La Cité Maraîchère in Romainville by ilimelgo

Vertical farming
La Cité Maraîchère in Romainville by ilimelgo

The Cité Maraîchère is a municipal facility for urban agriculture and sustainable food, as well as a hub for agricultural, social, architectural, and technological innovation. The building aims to be a link between traditional and modern market-gardening practices in a revitalizing neighborhood. Facing climate change and food challenges led the firm to create an urban farm.

Some parts of the ground floor of the building are reserved for social areas and the market, while the other floors are designed for vertical farming. The façade and technical details of the building are designed to benefit vertical farming in the space that aims to produce accessible and healthy food. In the building, where maximum daylight and optimum ventilation are considered, it is aimed to make farming convenient with kinetic details.

Jian Mu Tower by Carlo Ratti Associati

Jian Mu Tower by Carlo Ratti Associati

Wumart, a Chinese supermarket chain, held an international contest to determine the architectural design of the last vacant lot in Shenzhen’s Central Business District; this project was known as the Jian Mu Tower. The 218-meter tall building, designed by CRA-Carlo Ratti Associati in the competition, merged architecture with urban agriculture. It included a large hydroponic farm across its entire facade, capable of producing vegetation to feed up to 40,000 people annually.

Jian Mu Tower, also referred to as Farmscraper, aims to show that it is possible and essential to integrate vertical farming with large-scale buildings into the city. The project was developed with the consultancy of ZERO company working on innovative urban agriculture. The AI-supported virtual agronomist system proposed by the company is a system that monitors everything necessary for plants during the day, watering and aerating, and keeping track of nutrient ratios. The vertical farming elements with the kinetic system used on the façade can be adjusted automatically according to the sun demand in the interior and the amount of sun needed by the plant.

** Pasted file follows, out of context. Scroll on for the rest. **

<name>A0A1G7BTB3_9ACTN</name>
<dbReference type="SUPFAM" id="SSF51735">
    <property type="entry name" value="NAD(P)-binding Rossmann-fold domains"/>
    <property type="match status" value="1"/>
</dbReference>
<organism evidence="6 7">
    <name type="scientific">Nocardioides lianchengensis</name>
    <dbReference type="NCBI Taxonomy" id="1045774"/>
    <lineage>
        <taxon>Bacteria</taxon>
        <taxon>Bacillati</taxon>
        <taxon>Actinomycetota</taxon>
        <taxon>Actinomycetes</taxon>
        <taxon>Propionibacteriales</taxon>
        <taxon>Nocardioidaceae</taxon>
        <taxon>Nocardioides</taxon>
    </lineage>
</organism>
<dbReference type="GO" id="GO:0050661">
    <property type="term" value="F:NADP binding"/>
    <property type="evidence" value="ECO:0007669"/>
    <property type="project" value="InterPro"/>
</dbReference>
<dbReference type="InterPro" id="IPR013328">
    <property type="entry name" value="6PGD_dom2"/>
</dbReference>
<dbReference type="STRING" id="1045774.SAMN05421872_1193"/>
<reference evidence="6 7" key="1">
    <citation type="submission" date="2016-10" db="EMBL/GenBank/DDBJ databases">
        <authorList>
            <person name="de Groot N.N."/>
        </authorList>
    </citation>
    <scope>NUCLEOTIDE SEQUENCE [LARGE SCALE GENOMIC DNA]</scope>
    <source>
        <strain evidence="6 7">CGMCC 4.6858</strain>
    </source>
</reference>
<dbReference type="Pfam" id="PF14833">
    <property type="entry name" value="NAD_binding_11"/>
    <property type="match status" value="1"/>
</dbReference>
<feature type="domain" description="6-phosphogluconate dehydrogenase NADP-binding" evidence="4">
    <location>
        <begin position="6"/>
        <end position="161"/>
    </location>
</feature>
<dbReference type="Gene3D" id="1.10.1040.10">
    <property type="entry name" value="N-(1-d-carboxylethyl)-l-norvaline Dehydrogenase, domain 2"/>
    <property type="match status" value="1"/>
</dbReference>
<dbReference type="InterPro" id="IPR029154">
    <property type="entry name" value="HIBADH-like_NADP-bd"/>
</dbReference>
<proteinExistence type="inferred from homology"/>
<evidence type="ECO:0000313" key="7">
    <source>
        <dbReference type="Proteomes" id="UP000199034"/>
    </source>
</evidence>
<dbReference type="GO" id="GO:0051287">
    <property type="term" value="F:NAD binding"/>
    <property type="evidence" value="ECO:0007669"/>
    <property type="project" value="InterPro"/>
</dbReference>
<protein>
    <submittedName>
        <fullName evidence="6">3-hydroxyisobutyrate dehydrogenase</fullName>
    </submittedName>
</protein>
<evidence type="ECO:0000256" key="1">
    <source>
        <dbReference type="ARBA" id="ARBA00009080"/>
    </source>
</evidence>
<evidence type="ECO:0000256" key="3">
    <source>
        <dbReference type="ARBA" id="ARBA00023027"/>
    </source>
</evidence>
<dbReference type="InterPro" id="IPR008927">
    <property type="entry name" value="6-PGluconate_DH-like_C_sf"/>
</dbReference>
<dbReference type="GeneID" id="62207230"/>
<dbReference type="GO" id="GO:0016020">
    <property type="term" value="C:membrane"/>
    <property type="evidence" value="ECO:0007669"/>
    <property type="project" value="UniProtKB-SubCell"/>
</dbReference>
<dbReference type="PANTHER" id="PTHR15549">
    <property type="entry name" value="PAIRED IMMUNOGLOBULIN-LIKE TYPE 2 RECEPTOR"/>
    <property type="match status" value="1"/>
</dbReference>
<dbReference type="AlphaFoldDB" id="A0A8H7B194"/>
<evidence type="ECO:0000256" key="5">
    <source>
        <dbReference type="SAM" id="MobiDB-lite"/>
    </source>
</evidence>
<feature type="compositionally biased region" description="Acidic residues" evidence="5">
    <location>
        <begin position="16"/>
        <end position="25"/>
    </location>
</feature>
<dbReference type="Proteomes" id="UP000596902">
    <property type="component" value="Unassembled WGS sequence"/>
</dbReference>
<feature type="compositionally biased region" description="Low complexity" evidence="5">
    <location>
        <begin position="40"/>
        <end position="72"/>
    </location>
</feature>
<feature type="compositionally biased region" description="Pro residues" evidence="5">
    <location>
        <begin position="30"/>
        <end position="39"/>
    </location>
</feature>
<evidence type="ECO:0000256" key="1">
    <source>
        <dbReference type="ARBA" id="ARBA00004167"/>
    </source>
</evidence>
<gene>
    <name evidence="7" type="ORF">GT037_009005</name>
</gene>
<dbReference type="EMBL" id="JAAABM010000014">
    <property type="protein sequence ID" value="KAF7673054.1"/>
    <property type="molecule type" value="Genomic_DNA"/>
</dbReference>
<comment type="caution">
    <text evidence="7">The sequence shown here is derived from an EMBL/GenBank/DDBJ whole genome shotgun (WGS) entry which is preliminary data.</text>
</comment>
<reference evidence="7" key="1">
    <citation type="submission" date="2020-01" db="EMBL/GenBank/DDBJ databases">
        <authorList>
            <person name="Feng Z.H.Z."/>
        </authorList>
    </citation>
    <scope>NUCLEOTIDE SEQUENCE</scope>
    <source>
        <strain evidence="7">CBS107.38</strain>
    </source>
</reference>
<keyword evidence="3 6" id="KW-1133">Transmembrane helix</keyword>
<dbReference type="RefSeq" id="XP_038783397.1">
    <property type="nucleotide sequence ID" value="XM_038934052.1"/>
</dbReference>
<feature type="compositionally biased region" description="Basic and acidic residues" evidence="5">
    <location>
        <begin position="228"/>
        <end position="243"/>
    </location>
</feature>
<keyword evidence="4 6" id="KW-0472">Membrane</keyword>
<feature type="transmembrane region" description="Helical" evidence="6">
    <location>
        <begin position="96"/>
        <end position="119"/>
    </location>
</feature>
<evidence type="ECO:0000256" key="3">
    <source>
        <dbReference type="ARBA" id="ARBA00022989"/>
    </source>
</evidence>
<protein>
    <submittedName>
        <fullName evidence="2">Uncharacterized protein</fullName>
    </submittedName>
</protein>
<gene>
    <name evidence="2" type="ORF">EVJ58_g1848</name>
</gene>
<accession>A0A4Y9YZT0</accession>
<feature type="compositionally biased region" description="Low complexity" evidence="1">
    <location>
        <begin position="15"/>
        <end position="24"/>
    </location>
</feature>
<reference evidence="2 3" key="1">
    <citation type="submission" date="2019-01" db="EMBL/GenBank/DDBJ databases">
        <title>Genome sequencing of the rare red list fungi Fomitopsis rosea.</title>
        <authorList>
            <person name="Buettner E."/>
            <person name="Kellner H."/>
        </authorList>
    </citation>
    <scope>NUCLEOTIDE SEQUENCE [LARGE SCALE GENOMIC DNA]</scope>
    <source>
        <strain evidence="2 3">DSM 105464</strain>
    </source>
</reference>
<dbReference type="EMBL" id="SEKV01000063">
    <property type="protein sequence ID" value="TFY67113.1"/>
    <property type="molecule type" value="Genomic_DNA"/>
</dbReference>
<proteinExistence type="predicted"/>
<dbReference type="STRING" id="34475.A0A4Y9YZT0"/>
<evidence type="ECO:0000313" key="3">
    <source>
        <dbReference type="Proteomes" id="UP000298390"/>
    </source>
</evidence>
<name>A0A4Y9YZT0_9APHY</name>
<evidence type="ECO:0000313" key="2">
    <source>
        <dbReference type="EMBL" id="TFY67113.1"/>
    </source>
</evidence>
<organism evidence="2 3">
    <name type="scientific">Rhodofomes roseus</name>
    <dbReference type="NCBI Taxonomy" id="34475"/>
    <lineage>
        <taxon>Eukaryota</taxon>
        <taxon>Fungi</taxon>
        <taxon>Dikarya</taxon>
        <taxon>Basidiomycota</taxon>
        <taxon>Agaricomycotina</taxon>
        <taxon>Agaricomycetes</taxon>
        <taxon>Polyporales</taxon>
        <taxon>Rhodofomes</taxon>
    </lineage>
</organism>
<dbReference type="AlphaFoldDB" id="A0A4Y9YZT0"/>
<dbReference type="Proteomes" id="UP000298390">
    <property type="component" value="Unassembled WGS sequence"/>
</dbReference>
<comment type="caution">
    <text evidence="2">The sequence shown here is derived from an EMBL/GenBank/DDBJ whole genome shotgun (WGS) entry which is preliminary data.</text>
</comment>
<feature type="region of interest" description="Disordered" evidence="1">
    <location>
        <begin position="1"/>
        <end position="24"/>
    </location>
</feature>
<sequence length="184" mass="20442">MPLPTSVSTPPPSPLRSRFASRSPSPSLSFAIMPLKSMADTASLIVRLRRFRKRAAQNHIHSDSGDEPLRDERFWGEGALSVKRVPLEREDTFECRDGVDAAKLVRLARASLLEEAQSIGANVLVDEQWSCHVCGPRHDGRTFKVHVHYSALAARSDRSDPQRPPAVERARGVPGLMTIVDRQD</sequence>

Sunqiao Urban Agricultural District by Sasaki

Sunqiao Urban Agricultural District by Sasaki

Facing the fact that China has lost more than 123,000 square kilometers of agricultural land through urbanization in the past two decades, Sasaki designed the area together with the urban agriculture and development area in its project. The project, which uses different technological vertical farming systems against the area covered by traditional agriculture and the energy it consumes, also works as a laboratory for the development of these systems.

Sunqiao aims to be an agricultural area by combining different vertical farming systems. At the same time, while meeting the needs of local food, it also cares about areas that will enable young people to receive education and contribute to this issue. As cities continue to expand, it has made it its mission to soften the sharp distinction between urban and rural.

Skyfarm by Rogers Stirk Harbour + Partners

Skyfarm by Rogers Stirk Harbour + Partners

The Skyfarm was a research project for the Milan Expo 2015 under the concept of ‘feed the world’. Skyfarm is an alternative to conventional land-intensive farming systems. A vertical farm is a multi-story structure that grows foods in densely populated urban areas or where there is insufficient land or poor soil quality. It was aimed to get maximum sunlight in the circular designed structure with a light bamboo structure.

Vertical farms in the project include hydroponic, aquaponic, and aeroponic varieties. The ground floor has a social area for visiting and a marketplace. Above that, there are water tanks and fish arranged for aquaponic production. In this system, the water with the fish is used in the hydroponic system on the upper floor, while the water comes back to the tank with the fish for reuse. At the top is the aeroponic production system, which operates in mist with minimum water use. The floor layout has been made to use water efficiently.